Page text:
Ubiquity: Racism, Ideology, and Governance

…freedom is a process of becoming, of being able to see and understand difference within unity, and resisting the tendency to reproduce the hierarchies embedded in the world we want to change.

– Angela Y. Davis,   The Meaning of Freedom: And Other Difficult Dialogues

Thinking through Jehu’s recent post and my own intervention and response I had to go back into my own life and take a hard look at the world I grew up in during the 50’s of the last century in the oil fields of Odessa, Texas. One admits that it was an insular world, a world isolated in its backward cultural frames of working class and rich. It even played itself out in the bifurcation between two cities: Midland and Odessa. Midland became the world of finance, oil, corporations and the elite who controlled the world of money and oil in the region. While Odessa was the segregated apartheid of White’s and African-American (and, even, Hispanic) workers. In Odessa there was this further separation with the term of “Black Town” for a section of the city where African-Americans lived, etc. As a child of course I was oblivious of this ubiquitous culture of religion, ideology, and secularist governance that was slowly inculcated and brought to bare upon my growing mind through all types of linguistic and semiological systems of control (“slurs, racial epithets, cuss terms, etc.; restrooms for Whites and African-Americans; unwritten code of restaurants disallowing African-Americans, etc.). We were governed by an invisible network of ideological thought, norms, and sheer invisible world semiological and tainted signs that bound both the oppressed and the oppressor in a set of ubiquitous relations. And for the most part we were bound by this code of silence and custom, unaware (or if we were aware were fearful of expulsion and ostracization, etc.).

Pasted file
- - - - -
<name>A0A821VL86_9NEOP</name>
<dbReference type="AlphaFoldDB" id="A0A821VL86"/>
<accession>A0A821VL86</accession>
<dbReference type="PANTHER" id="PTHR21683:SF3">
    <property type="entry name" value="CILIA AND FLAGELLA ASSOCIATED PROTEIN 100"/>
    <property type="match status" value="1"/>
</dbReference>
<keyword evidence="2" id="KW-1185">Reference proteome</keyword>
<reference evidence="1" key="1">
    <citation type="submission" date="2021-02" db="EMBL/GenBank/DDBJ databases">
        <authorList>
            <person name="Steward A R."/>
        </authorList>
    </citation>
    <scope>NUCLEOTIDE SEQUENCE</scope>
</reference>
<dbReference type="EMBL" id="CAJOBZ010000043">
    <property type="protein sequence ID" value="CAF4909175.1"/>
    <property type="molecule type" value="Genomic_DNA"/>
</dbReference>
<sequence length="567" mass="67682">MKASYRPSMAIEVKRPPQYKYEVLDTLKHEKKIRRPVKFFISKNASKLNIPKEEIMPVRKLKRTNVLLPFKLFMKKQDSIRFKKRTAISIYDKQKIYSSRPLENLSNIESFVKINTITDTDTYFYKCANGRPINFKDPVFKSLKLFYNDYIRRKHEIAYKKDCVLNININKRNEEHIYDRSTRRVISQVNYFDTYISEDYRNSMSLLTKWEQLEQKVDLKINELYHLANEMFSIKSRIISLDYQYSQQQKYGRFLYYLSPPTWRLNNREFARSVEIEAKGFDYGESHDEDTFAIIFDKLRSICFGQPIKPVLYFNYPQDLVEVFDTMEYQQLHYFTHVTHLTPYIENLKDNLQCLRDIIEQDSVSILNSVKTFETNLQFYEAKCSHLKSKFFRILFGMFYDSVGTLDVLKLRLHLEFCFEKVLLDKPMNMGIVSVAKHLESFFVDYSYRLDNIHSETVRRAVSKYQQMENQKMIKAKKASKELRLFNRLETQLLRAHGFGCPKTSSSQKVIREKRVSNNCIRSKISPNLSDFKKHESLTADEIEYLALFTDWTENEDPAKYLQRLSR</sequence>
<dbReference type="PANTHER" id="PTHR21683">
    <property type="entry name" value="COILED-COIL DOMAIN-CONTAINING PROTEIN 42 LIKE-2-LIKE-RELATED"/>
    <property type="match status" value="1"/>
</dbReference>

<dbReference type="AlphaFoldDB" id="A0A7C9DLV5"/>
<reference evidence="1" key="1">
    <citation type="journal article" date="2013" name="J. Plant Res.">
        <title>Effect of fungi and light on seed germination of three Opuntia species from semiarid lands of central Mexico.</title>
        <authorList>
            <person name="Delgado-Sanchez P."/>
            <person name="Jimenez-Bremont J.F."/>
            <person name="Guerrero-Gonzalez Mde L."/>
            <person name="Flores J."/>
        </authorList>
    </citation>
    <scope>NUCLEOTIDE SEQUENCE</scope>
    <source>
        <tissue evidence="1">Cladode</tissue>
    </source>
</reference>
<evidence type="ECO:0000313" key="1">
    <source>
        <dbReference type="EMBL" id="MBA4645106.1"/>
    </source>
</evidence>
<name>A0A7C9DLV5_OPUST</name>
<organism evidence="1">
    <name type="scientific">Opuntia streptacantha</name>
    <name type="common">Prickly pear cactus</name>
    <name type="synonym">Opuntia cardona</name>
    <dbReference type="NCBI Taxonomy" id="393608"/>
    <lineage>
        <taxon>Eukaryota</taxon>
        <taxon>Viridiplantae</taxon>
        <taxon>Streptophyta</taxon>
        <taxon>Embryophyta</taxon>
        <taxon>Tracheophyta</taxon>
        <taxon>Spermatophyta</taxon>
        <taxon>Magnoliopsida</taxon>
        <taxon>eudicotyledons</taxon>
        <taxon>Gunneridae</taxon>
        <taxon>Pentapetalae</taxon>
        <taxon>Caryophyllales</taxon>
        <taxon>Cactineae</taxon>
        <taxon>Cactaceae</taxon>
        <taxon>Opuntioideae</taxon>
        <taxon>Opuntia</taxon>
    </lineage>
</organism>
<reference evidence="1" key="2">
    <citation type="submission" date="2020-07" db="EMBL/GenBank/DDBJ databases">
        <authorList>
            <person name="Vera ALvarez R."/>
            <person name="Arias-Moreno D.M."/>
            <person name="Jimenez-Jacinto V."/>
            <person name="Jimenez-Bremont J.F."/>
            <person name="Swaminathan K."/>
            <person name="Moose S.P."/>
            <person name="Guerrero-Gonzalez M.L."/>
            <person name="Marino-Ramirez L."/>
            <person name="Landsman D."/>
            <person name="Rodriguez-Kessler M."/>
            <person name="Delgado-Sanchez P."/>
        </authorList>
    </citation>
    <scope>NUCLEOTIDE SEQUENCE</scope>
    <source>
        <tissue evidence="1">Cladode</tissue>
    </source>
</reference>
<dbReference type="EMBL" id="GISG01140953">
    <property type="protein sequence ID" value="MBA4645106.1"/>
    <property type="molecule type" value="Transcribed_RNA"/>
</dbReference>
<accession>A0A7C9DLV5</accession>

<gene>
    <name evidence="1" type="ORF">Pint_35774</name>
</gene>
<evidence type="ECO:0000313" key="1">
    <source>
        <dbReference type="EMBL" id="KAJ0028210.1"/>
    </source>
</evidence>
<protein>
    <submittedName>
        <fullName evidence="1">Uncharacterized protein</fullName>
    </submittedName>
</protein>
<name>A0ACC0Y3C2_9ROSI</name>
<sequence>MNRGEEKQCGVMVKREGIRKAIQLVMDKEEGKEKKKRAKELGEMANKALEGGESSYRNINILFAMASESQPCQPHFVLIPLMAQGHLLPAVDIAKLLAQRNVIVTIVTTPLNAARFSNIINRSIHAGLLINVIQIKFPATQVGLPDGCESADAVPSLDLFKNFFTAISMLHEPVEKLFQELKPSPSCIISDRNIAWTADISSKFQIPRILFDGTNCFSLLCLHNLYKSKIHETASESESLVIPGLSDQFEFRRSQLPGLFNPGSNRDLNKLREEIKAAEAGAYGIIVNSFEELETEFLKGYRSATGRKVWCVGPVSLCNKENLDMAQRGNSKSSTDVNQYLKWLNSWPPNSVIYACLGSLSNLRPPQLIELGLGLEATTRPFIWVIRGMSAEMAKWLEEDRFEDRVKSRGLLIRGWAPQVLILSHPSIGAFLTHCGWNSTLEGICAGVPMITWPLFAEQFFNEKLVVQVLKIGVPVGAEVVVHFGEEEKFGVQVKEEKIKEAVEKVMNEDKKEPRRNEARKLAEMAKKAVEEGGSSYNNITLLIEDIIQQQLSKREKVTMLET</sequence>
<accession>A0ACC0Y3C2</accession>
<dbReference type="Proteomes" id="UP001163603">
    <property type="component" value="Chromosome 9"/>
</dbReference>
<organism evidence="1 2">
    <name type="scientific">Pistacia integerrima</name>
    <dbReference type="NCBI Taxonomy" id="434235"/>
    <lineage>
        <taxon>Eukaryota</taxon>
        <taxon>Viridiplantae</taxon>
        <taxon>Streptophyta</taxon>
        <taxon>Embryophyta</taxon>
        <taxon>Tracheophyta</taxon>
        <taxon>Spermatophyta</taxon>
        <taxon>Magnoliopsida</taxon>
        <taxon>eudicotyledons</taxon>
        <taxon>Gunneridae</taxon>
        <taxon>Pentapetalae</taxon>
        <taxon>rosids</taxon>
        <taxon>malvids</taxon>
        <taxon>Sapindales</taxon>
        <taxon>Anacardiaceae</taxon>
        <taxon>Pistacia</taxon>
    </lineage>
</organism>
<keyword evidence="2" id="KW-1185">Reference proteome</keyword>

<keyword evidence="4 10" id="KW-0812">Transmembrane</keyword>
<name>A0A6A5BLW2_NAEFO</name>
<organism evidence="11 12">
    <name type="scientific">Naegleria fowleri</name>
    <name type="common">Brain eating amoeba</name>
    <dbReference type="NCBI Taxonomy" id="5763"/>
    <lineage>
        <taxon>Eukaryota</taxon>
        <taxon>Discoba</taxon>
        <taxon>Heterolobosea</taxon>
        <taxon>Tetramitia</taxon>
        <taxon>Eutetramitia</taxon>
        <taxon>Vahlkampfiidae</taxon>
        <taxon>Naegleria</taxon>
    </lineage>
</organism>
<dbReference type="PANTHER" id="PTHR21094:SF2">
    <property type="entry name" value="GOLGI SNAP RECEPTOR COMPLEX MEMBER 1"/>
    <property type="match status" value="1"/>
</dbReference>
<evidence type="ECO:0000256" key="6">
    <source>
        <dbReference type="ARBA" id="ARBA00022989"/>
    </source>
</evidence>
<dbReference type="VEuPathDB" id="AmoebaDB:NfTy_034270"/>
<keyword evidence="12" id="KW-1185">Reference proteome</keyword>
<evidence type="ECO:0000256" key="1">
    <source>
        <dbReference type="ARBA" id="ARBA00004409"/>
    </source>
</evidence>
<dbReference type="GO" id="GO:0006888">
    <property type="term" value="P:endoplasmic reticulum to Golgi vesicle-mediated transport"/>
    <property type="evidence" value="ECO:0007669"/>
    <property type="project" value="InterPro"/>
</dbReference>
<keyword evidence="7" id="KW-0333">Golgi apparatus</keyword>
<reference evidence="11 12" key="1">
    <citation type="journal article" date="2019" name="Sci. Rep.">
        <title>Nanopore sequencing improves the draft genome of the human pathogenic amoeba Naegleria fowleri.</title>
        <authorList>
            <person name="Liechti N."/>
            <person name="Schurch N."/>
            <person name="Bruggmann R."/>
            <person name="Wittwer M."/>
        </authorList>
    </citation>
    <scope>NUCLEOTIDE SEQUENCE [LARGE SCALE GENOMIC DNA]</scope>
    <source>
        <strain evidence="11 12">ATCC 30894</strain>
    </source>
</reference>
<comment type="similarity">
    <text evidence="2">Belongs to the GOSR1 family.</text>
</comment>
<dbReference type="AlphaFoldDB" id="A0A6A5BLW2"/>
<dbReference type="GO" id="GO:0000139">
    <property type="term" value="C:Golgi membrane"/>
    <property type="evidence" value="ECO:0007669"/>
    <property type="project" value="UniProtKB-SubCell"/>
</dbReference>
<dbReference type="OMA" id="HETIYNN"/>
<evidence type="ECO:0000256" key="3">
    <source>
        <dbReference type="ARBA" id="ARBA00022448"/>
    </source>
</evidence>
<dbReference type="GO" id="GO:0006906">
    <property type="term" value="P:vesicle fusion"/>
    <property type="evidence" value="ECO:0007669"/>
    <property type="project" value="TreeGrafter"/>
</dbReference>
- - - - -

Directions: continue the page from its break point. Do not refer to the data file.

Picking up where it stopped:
Zizek is not so much a theoretician of the obvious as he is a force that keeps returning us to those ubiquitous control systems (ideologies) that pervade our world and inform all our decision making processes. In his recent book he makes the point that language itself is one of those ubiquitous systems of control that have been used both for freedom and oppression. Speaking of India, where the oldest form of exclusion and oppression in the world that marked a racist ideology (the untouchables, etc.) Zizek says:

According to some Indian cultural theorists, the fact that they are compelled to use the English language is a form of cultural colonialism that suppresses their true identity: “Since we have to speak in an imposed foreign language to express our innermost identity, does this not put us in a position of radical alienation, so that even our resistance to colonization has to be formulated in the language of the colonizer?” The answer to this is: yes— but this imposition of a foreign language itself created the very X which is “oppressed” by it; that is, what is oppressed is not the actual pre-colonial India, but the authentic dream of a new universalistic and democratic India.1